Published on Nourishing the Planet /Worldwatch Institute, by Kamaria Greenfield, November 26, 2011.
According to the anti-poverty group The ONE Campaign, the Group of Eight (G8) and other rich nations have donated only a fifth of the US$22 billion promised to impoverished countries in July 2009. This reflects a larger trend of the decrease of foreign aid for agricultural development. Aid was at a high point in the mid-1980s, reaching US$20 billion, but has since declined. In the early 2000s, the number was around only US$3 billion. By 2009, it had crawled back up to around US$9 billion.
Two years ago, the world’s wealthiest nations gathered at the G8 plus meeting in L’Aquila, Italy, where they committed to “take decisive action to free humankind from hunger and poverty through improving food security, nutrition, and sustainable agriculture”. It was an important move in support of smallholder agriculture, with money going to categories like transportation and storage, food security assistance, and rural development. The L’Aquila Food Security Initiative, as it was named, was backed by 27 countries and 14 international agencies … //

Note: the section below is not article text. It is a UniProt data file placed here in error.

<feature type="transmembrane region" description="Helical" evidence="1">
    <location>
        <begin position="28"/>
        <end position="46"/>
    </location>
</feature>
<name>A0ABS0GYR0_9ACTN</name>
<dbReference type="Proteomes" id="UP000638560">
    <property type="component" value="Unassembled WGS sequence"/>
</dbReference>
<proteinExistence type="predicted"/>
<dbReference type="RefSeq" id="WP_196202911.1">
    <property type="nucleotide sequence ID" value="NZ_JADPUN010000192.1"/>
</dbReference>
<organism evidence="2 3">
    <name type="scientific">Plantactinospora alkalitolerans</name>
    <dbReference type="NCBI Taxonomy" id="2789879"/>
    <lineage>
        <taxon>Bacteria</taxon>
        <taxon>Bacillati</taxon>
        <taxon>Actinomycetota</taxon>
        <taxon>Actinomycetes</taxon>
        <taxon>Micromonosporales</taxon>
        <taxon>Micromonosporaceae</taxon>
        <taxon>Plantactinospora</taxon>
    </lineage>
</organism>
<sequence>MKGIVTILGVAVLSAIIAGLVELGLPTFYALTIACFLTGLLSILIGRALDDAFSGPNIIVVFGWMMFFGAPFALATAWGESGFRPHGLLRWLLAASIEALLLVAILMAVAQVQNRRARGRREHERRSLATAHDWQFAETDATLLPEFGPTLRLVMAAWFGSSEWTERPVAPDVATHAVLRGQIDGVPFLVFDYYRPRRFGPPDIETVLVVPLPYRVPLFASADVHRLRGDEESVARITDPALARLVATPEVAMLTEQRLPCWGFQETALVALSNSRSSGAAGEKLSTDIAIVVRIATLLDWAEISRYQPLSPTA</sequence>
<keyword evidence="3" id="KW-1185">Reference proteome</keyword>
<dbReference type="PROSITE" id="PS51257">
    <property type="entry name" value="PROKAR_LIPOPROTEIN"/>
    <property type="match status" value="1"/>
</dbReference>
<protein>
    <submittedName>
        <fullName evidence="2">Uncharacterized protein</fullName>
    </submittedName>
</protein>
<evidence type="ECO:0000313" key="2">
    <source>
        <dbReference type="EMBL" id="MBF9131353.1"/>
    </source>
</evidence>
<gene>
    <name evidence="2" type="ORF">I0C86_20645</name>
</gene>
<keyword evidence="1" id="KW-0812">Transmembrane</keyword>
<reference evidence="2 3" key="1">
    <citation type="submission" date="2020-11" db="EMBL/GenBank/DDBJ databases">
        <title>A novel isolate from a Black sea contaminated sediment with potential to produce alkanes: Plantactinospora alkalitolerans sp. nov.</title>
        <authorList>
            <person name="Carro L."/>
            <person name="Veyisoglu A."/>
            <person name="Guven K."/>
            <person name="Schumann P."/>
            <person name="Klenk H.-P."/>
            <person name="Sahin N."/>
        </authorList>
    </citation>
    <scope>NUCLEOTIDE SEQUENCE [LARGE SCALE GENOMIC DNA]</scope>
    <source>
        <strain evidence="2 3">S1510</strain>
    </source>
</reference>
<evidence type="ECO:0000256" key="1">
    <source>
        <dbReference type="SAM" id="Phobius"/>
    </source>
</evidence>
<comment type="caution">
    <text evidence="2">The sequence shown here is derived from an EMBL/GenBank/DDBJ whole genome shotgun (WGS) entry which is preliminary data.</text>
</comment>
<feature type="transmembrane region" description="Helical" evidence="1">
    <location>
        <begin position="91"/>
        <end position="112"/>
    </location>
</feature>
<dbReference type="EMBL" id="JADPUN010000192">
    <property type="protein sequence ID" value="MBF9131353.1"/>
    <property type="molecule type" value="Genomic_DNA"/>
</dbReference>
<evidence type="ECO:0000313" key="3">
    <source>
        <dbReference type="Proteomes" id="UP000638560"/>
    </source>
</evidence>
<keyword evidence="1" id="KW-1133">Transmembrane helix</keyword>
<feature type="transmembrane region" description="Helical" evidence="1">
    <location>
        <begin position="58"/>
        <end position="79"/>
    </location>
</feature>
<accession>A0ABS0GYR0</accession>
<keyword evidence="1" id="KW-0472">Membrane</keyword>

… Meanwhile, ONE has set up an Agricultural Accountability website, which allows viewers to use an interactive “pledge tracker” by scrolling across a world map and clicking on any of the L’Aquila participant nations. Each country’s profile includes statistics of donations, both disbursed and outstanding, and eight categories of non-financial progress. These include comprehensive approach, environmental sustainability, and transparency. The possible grades in the eight categories are On Track, Somewhat On Track, and Needs Improvement.
According to ONE, Canada and Italy are both close to completing their disbursements, with 89 percent and 82 percent given, respectively. The U.S., though significantly behind in donations, has been frank about its shortfall—onee of its three on track grades is for transparency.
There is still a year remaining for the donations to be completed, and the famine in East Africa and pressure for accountability from organizations like ONE will ensure that the much-needed funds are given in full. (full text).
(Kamaria Greenfield is a research intern with the Nourishing the Planet project. To purchase your own copy of State of the World 2011: Innovations that Nourish the Planet, please click HERE. And to watch the one minute book trailer, click HERE).
Two Years On: Is the G8 Delivering on its L’Aquila Hunger Pledge? March 2011.